New Directions in Research on Aging

Author: Andrzej Bartke1
1 Department of Internal Medicine, Southern Illinois University School of Medicine, 801 N. Rutledge St., P. O. Box 19628, Springfield, IL, 62794-9628, USA.
Conference/Journal: Stem Cell Rev Rep
Date published: 2021 Nov 23
Other: Special Notes: doi: 10.1007/s12015-021-10305-9. , Word Count: 264

Biology of aging is an active and rapidly expanding area of biomedical research. Over the years, focus of work in this field has been gradually shifting from studying the effects and symptoms of aging to searching for mechanisms of the aging process. Progress of this work led to an additional shift from looking for "the mechanism" of aging and formulating the corresponding "theories of aging" to appreciation that aging represents a net result of multiple physiological changes and their intricate interactions. It was also shown that mechanisms of aging include nutrient-dependent signaling pathways which have been remarkably conserved in the course of the evolution. Another important development in this field is increased emphasis on searching for pharmacological and environmental interventions that can extend healthspan or influence other aspects of aging. Progress in understanding the key role of aging as a risk factor for chronic disease provides impetus for these studies. Data from the recent pandemic provided additional evidence for the impact of age on resilience. Progress of work in this area also was influenced by major analytical and technological advances, including greatly improved methods for the study of gene expression, protein, lipids, and metabolites profiles, enhanced ability to produce various genetic modifications and novel approaches to assessment of biological age. Progress in research on the biology of aging provides reasons for optimism about the chances that safe and widely applicable anti-aging interventions with significant benefits for both individual and public health will be developed in the not too distant future.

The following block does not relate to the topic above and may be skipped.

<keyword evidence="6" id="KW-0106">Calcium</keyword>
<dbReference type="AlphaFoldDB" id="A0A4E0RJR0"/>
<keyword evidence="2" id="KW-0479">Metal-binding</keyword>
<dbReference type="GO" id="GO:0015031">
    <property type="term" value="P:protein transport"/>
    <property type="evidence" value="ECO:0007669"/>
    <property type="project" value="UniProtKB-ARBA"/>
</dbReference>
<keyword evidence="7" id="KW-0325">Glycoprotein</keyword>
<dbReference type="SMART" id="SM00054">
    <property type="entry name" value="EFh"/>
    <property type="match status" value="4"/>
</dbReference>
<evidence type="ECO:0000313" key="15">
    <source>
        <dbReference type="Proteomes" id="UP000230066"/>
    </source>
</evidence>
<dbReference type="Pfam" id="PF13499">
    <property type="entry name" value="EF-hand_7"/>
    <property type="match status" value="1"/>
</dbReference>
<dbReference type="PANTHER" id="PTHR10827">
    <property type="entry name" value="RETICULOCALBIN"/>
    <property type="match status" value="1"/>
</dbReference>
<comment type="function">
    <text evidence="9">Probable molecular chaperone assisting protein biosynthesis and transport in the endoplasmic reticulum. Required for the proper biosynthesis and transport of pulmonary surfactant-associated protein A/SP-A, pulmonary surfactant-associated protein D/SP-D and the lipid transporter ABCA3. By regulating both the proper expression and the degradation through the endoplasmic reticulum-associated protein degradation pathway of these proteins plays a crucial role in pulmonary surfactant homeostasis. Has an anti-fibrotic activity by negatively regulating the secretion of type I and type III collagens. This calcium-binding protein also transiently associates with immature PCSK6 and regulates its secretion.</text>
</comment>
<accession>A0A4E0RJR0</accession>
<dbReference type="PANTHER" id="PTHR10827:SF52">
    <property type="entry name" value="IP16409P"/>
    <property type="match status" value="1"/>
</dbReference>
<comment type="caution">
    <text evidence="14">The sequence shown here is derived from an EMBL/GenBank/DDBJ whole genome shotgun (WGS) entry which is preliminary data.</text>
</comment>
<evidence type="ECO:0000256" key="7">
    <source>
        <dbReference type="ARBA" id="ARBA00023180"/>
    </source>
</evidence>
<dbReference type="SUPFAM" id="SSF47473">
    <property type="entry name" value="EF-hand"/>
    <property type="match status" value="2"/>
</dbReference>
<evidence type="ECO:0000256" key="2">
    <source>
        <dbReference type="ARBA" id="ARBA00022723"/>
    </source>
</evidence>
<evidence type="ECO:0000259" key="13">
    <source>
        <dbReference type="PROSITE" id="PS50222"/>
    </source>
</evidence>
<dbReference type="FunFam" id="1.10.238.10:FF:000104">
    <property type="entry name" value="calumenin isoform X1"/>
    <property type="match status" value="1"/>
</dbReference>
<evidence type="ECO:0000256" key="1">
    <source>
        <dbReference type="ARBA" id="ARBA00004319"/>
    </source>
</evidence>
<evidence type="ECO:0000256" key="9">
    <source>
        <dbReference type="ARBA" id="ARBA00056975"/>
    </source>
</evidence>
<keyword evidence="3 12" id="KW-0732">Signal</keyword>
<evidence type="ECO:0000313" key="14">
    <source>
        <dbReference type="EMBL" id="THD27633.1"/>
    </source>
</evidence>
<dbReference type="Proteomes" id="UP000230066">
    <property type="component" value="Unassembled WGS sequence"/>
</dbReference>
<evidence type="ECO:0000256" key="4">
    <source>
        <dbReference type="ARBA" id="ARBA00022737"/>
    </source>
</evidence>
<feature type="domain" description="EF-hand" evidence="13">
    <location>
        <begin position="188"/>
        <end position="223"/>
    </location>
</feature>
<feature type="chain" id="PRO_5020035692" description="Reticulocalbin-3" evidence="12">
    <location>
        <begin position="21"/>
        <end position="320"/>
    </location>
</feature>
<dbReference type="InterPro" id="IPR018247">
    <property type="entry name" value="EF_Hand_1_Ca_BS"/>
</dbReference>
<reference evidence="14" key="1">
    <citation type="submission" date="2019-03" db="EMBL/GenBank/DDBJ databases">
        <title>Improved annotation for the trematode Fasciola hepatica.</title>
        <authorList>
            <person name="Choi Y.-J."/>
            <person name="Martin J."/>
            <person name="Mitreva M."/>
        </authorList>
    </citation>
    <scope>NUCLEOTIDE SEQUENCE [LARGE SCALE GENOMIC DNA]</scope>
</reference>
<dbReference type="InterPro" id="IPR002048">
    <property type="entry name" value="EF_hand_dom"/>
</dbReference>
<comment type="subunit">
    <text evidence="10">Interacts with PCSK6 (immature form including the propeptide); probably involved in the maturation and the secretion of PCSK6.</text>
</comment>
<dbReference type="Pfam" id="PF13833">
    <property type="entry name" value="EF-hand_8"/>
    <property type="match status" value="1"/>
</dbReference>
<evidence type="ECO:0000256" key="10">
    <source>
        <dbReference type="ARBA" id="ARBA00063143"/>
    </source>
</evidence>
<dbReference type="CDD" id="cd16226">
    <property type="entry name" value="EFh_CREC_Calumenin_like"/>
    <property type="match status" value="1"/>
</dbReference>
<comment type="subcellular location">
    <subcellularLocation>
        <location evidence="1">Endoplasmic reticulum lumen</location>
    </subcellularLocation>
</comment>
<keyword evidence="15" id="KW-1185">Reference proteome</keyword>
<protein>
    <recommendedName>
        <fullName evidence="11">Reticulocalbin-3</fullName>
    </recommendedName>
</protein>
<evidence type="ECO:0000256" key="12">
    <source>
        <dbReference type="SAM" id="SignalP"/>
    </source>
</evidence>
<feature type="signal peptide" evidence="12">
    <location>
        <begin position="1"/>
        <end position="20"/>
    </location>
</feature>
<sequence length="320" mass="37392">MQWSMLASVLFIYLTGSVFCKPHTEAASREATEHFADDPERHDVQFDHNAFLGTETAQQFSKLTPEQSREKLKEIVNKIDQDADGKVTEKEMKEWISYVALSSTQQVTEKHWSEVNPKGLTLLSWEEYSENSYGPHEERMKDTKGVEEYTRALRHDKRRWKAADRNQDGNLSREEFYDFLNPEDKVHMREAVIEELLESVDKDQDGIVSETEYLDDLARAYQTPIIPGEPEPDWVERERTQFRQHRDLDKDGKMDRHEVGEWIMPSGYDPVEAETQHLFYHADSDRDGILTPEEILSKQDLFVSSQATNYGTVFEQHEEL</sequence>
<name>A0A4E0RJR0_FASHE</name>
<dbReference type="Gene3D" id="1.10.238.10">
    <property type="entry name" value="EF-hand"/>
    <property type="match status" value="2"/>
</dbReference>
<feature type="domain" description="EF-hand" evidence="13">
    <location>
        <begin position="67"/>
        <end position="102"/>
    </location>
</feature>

Keywords: Aging; Geroscience; Healthspan; Interventions; Lifespan.

PMID: 34816354 PMCID: PMC8610443 DOI: 10.1007/s12015-021-10305-9